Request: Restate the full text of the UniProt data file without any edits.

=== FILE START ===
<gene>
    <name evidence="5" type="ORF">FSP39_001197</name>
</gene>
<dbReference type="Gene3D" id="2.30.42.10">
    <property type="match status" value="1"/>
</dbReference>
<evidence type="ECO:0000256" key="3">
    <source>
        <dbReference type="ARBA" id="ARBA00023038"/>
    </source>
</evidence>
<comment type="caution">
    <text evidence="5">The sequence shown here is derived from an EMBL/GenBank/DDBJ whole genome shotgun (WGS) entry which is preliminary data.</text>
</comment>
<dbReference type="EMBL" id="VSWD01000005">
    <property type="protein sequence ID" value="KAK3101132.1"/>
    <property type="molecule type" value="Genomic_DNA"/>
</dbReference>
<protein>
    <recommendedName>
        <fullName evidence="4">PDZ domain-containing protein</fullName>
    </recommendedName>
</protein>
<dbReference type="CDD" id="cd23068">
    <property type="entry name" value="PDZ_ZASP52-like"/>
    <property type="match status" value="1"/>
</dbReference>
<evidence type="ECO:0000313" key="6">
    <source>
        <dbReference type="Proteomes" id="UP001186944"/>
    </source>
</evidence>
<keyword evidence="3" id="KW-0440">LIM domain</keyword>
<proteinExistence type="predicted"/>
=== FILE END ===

<gene>
    <name evidence="5" type="ORF">FSP39_001197</name>
</gene>
<dbReference type="Gene3D" id="2.30.42.10">
    <property type="match status" value="1"/>
</dbReference>
<evidence type="ECO:0000256" key="3">
    <source>
        <dbReference type="ARBA" id="ARBA00023038"/>
    </source>
</evidence>
<comment type="caution">
    <text evidence="5">The sequence shown here is derived from an EMBL/GenBank/DDBJ whole genome shotgun (WGS) entry which is preliminary data.</text>
</comment>
<dbReference type="EMBL" id="VSWD01000005">
    <property type="protein sequence ID" value="KAK3101132.1"/>
    <property type="molecule type" value="Genomic_DNA"/>
</dbReference>
<protein>
    <recommendedName>
        <fullName evidence="4">PDZ domain-containing protein</fullName>
    </recommendedName>
</protein>
<dbReference type="CDD" id="cd23068">
    <property type="entry name" value="PDZ_ZASP52-like"/>
    <property type="match status" value="1"/>
</dbReference>
<evidence type="ECO:0000313" key="6">
    <source>
        <dbReference type="Proteomes" id="UP001186944"/>
    </source>
</evidence>
<keyword evidence="3" id="KW-0440">LIM domain</keyword>
<proteinExistence type="predicted"/>